Industrial Energy Savings    

Starting a Long Distance Relationship with Your Compressed Air System

When was the last time you visited your compressor room? A week ago? Several weeks ago? If you are like many, you went in for the last scheduled maintenance interval and have rarely been back since. Air compressors, dryers and other air system components have become more reliable and self sustaining from a maintenance standpoint with each generation, requiring less and less human intervention. This progress has been extremely beneficial. Less direct involvement frees maintenance staff to focus on other plant issues and reduces the overall cost of compressed air. However, out of sight can mean out of mind. Unmonitored compressed air systems can fail, leading to substantial production delays or work stoppages. Even compressors that are operating reliably can waste significant amounts of energy if they are not properly controlled. Air system components that are not optimized to function as a system may not be running efficiently. With the rising cost of energy and limited resources, effectively managing a compressed air system remains a challenge, leaving many looking for new ways to:

  • Effectively manage multiple compressors for maximum energy efficiency
  • Monitor compressed air system health without investing significant time or effort
  • Ensure optimized compressed air systems continue to run efficiently and reliably over time

 

Managing Multiple Compressors for Maximum Energy Efficiency

Energy figures prominently in most industrial environments, and the compressed air system is typically one of the largest consumers of energy in any given facility. According to the U.S. Department of Energy, roughly $1.5 billion is spent annually generating compressed air in the United States. Between 20% and 50% of this energy is wasted¹. One of the primary drivers behind such waste in systems with multiple compressor units is misalignment between system supply and demand².

Adding system automation controls like Ingersoll Rand’s Xi-Series can help eliminate the complexity of compressor coordination and ensure that your compressed air system is properly optimized to help reduce system waste and related energy costs. These systems continually monitor and learn the air system demand requirements then use advanced algorithms to dynamically determine the most energy efficient compressor or combination of compressors to meet current system demand levels. The system control manages the air system pressure at the minimum pressure required, operating compressors only as needed and bringing standby compressors on line incrementally during peak demand, all without compromising air supply reliability. Some advanced system automation controls, like the Ingersoll Rand Xi-Series, also allow the operator to control both variable-speed compressors and fixed speed compressors to minimize wasted energy due to unloaded compressor run-on time or short cycle operation. System controls that can manage compressors of different capacities, types (fixed speed, variable speed and variable capacity) or brands, will help ensure that all compressors in the system are efficiently controlled for maximum energy savings while maintaining or even improving productivity levels.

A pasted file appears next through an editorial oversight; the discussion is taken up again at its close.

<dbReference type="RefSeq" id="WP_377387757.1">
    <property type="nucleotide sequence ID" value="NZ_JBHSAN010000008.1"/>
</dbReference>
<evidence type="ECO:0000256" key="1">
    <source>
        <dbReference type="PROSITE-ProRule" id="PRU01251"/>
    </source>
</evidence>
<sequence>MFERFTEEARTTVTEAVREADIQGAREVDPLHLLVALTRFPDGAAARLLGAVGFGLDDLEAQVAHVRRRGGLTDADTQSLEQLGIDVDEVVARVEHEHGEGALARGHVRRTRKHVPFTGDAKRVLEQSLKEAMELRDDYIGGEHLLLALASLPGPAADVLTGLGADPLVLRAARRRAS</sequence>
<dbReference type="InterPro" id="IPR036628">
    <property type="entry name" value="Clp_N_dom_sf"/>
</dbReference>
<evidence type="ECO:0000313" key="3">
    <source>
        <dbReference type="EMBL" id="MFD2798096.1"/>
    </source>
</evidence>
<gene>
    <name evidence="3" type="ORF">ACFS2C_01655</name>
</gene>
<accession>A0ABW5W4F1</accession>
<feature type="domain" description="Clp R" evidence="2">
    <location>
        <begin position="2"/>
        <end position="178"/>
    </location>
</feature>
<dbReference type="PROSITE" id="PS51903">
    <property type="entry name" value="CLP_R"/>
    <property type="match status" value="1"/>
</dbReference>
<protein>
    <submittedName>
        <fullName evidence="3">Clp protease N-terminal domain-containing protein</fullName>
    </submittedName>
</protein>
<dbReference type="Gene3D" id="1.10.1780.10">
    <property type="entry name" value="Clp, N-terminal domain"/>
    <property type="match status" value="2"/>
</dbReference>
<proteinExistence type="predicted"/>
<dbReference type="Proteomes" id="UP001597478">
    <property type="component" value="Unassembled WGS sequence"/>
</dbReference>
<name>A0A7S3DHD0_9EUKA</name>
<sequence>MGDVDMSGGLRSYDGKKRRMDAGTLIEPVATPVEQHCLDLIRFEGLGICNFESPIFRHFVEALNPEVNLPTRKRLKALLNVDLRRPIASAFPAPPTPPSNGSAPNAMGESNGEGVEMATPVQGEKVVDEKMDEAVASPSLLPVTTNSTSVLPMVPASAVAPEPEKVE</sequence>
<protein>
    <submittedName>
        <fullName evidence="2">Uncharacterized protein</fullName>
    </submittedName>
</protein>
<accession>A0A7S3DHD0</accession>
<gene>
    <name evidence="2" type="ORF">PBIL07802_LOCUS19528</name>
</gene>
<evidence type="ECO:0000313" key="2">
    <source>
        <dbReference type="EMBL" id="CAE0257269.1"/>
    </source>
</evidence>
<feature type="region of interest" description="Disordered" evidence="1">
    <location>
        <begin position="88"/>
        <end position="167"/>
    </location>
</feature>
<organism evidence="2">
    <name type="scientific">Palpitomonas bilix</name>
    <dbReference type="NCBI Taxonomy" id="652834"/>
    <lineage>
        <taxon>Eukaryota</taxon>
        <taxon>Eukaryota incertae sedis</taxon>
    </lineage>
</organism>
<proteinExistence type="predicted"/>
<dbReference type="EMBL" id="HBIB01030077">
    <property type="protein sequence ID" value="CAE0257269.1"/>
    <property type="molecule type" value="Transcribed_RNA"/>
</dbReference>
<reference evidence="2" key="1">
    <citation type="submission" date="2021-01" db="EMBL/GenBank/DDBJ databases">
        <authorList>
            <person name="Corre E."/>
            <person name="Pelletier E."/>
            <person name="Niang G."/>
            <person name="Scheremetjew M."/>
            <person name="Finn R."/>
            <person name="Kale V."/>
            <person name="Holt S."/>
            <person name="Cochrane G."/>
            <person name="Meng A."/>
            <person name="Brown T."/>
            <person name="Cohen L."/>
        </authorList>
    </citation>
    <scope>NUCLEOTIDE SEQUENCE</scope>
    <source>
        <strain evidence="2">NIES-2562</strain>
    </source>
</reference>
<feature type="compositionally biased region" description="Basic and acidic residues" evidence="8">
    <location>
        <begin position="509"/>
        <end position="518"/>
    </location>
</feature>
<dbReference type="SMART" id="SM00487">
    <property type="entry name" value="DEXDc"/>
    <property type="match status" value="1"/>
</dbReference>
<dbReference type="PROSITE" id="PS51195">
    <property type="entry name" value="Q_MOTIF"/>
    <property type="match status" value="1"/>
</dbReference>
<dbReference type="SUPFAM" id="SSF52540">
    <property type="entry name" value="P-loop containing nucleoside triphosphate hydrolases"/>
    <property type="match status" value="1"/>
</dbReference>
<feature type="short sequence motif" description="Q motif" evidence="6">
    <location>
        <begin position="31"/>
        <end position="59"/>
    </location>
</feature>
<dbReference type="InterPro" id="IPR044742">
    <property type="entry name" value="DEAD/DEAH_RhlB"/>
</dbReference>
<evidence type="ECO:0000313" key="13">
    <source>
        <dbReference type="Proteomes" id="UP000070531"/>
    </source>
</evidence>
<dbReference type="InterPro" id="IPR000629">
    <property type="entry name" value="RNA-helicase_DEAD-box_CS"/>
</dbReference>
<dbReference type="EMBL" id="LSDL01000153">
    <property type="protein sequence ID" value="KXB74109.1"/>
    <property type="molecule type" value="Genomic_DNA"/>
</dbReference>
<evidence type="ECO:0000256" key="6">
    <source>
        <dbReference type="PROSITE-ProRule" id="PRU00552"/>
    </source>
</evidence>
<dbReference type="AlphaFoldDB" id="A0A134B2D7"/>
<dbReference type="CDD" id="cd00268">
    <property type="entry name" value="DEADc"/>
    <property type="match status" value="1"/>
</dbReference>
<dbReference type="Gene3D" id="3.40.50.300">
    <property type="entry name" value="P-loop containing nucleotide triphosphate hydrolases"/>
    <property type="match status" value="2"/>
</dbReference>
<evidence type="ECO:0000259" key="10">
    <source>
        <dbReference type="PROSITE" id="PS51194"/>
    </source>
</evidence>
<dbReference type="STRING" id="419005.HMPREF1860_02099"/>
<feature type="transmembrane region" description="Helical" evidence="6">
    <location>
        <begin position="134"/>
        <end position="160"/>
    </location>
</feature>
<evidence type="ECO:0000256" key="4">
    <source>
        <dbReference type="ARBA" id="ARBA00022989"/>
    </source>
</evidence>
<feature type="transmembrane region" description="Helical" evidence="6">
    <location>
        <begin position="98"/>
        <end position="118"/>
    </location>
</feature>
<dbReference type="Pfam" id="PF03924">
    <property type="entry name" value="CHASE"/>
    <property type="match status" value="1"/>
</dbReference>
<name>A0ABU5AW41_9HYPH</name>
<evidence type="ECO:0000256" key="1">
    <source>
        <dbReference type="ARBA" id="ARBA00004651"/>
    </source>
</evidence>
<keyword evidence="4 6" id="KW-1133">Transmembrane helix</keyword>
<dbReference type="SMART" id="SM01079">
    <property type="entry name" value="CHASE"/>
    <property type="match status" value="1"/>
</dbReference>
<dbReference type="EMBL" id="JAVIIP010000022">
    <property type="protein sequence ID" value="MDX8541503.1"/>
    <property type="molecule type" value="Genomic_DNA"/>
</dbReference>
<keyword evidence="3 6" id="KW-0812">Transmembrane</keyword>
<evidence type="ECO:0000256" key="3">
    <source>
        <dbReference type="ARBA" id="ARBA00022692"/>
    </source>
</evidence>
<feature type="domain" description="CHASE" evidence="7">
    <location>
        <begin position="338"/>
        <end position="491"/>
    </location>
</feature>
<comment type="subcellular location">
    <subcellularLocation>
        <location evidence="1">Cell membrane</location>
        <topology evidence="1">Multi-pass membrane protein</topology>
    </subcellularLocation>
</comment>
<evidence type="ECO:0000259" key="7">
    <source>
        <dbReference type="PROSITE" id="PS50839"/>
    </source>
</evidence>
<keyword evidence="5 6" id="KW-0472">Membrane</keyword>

Adding system control to your compressed air system does not prevent manual access to the compressed air system. While the system controller employs advanced algorithms to effectively manage the system, Xi-Series automation will allow users to drill down to individual compressors for troubleshooting purposes or individual level control. “At the pace of work today, our customers can’t afford to think much about their compressed air system, so we created the Xi-Series system automation controls to automate most of the work, and alert operators when there is a need,” said Randall Finck, Global Category Manager at Ingersoll Rand.

 

Xi-Series System Map

A typical Ingersoll Rand Xi-Series system automation installation

 


¹U.S. Department of Energy, Industrial Technologies Program, “Compressed Air,” http://www1.eere.energy.gov/industry/bestpractices/compressed_air.html, (accessed October 5, 2010).
²United States, Department of Energy, Office of Industrial Technologies, Compressed Air System Control Strategies, (Washington: OIT, 2004) 1.

Monitoring your compressed air system made easy

In addition to reducing energy costs, some system automation controls can provide a greater level of insight into and remote access to the compressed air system, enabling a more proactive approach to system maintenance and optimization. By capturing operational information from each machine and presenting it in one, easy to understand dashboard in a central location, system automation tools eliminate multiple trips to each compressor to gather performance information and make system adjustments or monitor system status, reducing the labor burden on maintenance staff. With technology advances, today’s modular control systems provide many of the advanced functions that used to be available only with custom-built systems at substantially reduced prices. Some customers have been able to cover the cost of a new system control in under six months with their energy savings alone.